ELKINS, W.Va. — A $25 million history-making funding challenge for Davis & Elkins College is the cornerstone of the school’s 10-year, $100 million Secure the Future campaign, President G.T. “Buck” Smith announced Thursday.
James S. McDonnell III and the McDonnell family foundations are making the challenge funds possible. Earlier in the day, the D&E College Board of Trustees formally accepted the challenge as part of its fall meeting. McDonnell is a 23-plus-year member of the board.
“I have watched Davis & Elkins College closely for some time and decided it is a place worthy of further serious investment,” McDonnell said in presenting his offer.
This is the single-largest donation the private, liberal arts college has received in its 111-year history, Smith said. D&E has until June 30, 2018, to raise the matching portion of the $25 million.
Smith said $10 million will be available for use outright, with the remaining $15 million match portion to be raised in increments by the 2018 deadline for the $100 million campaign.
“The $100 million is the total of gifts to be received during this 10-year period from 2008 to 2018,” Smith explained, noting McDonnell’s gift is going entirely to the college’s permanent endowment fund.
“It won’t be easy, and there are no guarantees,” Smith explained of raising the total funds. “But by mobilizing the entire college family – trustees, students, faculty, staff, alumni, friends, parents, community – and all of us working together, we can indeed meet this challenge and Secure the Future! That ultimately is what Jim McDonnell is making possible.”
Traditionally, colleges and universities will utilize the earnings on endowment funds to support operating and capital needs. D&E’s endowment fund, prior to Thursday’s announcement, stood at $36 million.
A press release from the college indicates, “all gifts, pledges and irrevocable estate provisions will qualify in matching the challenge. They can be for any purpose, including ongoing operations, capital projects of the college’s permanent endowment.”
“In an age when the Sweet Briars represent the threat that small, private colleges are under in higher education, this is essentially the affirmation of the value of colleges like D&E and D&E in particular in terms of what we do,” Smith said.
Sweet Briar, a women’s college in Sweet Briar, Virginia, made national headlines when former leadership announced in March the 114-year-old liberal arts college would close in August.
The Associated Press reported Sweet Briar College was “buried by financial challenges deemed insurmountable,” and the pending closure “was seen by many as another blow for private liberal arts colleges, especially women’s institutions.”
A rally resulted in more than $21 million in pledges being raised as of early summer and lawsuits were filed to keep the college operational. It remains open to date, but its future is questionable despite this emergency infusion of funds.
Instead of being reactionary like Sweet Briar, D&E is taking a proactive approach to solidify its future. Current enrollment is approximately 800 students, and Smith said D&E must live on to fulfill the college’s mission: To prepare and inspire students for success and for thoughtful engagement in the world.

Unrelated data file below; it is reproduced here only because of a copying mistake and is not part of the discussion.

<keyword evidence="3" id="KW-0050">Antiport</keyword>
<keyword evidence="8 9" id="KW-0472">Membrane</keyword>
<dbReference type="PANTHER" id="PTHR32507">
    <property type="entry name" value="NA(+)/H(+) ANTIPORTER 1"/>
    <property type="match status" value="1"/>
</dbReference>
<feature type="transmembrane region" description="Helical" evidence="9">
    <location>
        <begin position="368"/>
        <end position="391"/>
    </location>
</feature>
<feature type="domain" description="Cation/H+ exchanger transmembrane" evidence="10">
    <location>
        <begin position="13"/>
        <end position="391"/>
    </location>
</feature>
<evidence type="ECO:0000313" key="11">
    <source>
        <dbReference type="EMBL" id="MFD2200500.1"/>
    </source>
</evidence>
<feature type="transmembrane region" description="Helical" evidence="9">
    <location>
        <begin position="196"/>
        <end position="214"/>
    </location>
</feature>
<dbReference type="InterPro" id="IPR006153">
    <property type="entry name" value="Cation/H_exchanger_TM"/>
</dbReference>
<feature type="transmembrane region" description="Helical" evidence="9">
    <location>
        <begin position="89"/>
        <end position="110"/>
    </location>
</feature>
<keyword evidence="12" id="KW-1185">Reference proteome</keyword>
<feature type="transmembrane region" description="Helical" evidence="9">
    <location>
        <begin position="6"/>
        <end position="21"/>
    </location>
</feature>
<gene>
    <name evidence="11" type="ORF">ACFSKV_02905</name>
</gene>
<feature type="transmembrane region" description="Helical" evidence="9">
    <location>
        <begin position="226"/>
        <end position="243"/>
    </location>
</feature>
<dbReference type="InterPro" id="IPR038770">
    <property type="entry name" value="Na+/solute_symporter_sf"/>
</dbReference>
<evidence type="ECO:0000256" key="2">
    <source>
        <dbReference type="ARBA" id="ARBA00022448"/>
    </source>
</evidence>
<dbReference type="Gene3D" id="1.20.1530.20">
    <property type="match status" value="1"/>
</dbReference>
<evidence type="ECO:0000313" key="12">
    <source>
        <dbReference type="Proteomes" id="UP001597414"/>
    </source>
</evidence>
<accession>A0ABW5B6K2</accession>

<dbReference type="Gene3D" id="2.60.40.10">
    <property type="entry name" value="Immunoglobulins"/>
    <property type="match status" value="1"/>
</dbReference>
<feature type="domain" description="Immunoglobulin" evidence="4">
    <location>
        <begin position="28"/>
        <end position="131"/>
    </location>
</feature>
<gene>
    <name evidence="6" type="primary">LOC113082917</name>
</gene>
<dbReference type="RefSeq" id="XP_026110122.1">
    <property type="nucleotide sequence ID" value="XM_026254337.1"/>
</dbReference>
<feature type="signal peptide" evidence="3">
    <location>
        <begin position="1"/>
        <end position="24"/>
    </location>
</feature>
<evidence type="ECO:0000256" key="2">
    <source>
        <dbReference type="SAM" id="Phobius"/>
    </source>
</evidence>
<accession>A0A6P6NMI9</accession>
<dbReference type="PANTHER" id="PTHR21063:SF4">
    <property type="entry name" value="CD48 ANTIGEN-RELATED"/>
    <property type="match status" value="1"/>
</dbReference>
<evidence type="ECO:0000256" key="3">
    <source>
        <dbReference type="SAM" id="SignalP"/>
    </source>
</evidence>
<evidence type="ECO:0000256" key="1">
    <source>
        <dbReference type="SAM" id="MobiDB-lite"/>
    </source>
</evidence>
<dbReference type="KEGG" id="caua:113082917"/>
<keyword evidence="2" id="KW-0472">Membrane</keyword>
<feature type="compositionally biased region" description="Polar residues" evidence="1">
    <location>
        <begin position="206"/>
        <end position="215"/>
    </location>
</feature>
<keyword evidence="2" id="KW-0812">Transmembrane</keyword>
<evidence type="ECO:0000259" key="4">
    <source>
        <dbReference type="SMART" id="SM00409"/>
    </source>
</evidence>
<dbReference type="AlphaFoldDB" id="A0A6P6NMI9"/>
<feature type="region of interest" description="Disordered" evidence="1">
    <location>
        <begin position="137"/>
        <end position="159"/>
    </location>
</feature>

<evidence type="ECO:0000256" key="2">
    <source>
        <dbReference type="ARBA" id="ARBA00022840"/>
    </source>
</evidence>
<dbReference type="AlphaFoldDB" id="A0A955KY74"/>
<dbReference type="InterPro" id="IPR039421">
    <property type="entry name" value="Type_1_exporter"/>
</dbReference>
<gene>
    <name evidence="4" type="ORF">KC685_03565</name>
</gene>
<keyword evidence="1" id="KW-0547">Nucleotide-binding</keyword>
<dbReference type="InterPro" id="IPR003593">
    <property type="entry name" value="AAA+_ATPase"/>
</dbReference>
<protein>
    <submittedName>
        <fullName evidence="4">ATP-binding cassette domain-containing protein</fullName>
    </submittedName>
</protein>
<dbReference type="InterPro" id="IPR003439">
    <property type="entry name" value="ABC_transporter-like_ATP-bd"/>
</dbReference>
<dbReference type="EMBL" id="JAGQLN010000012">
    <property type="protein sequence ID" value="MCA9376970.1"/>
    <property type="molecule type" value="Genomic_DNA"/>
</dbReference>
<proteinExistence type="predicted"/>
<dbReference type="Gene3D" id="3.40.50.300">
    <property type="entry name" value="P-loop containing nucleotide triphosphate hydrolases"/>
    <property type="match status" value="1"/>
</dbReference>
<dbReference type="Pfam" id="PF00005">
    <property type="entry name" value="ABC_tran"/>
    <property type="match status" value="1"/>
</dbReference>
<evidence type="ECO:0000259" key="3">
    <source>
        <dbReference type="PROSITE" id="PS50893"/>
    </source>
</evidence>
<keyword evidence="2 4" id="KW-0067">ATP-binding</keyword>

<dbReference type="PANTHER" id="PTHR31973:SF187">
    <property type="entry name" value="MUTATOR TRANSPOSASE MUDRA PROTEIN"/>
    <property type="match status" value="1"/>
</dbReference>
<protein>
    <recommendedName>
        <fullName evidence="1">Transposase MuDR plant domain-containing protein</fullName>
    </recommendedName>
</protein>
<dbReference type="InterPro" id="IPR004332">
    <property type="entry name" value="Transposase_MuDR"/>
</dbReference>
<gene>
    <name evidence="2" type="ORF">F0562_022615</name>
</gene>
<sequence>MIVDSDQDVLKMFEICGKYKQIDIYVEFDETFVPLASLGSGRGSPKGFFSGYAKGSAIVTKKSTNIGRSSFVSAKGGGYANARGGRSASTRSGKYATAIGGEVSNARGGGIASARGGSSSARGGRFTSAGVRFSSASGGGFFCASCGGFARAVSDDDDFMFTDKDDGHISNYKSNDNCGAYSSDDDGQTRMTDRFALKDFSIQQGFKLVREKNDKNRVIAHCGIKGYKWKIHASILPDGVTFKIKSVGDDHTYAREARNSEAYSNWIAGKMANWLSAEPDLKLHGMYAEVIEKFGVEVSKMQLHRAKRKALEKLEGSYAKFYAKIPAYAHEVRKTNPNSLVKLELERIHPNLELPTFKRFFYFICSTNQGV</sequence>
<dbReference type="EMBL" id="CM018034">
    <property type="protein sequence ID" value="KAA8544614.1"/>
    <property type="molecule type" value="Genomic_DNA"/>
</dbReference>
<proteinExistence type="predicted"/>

“You want to make that real for each generation of students,” he said.
Smith returned from retirement this summer to again lead D&E as its president after a nearly two-year hiatus. He said he’s appreciative D&E has McDonnell’s support to solidify the college’s future.
“Given its progress in recent years, my family and I want to do our part – and encourage others – to help assure the long-term future of the college,” McDonnell said.
Board Chairwoman June B. Myles publicly announced the challenge and McDonnell’s gift later Thursday as part of a dinner on campus that was attended by the trustees, special guests and representatives from the faculty, student body and community.
She thanked McDonnell for his vision for the college’s future, and his confidence in its current leadership with Smith at the helm.
“We are profoundly grateful to Jim and his family for this magnificent and generous provision. In a single act, they have set an example for us all. Now it’s up to us to do our part,” Myles said.
This is the second time McDonnell has made record-breaking donations at D&E. Both times Smith has been in the role in president, with his first term of service from 2008-2013.
McDonnell’s first historic donation was in September 2010. Described by Myles at that time as a “miracle of the first order,” the college received $10 million from McDonnell family foundations.
The gift, which Smith said in 2010 would help move the college forward more confidently, was distributed during a three-year period. It was used to increase the college’s permanent endowment as well as retire the college’s external debt.
This latest round of funding from McDonnell also will work to repay $8.3 million that had been borrowed from the endowment over several decades, Smith said when speaking to a packed crowd Thursday night.
“Myth has it that lightning doesn’t strike twice, but I guess it has and what a bolt it is,” Myles said of McDonnell’s most recent gift and challenge.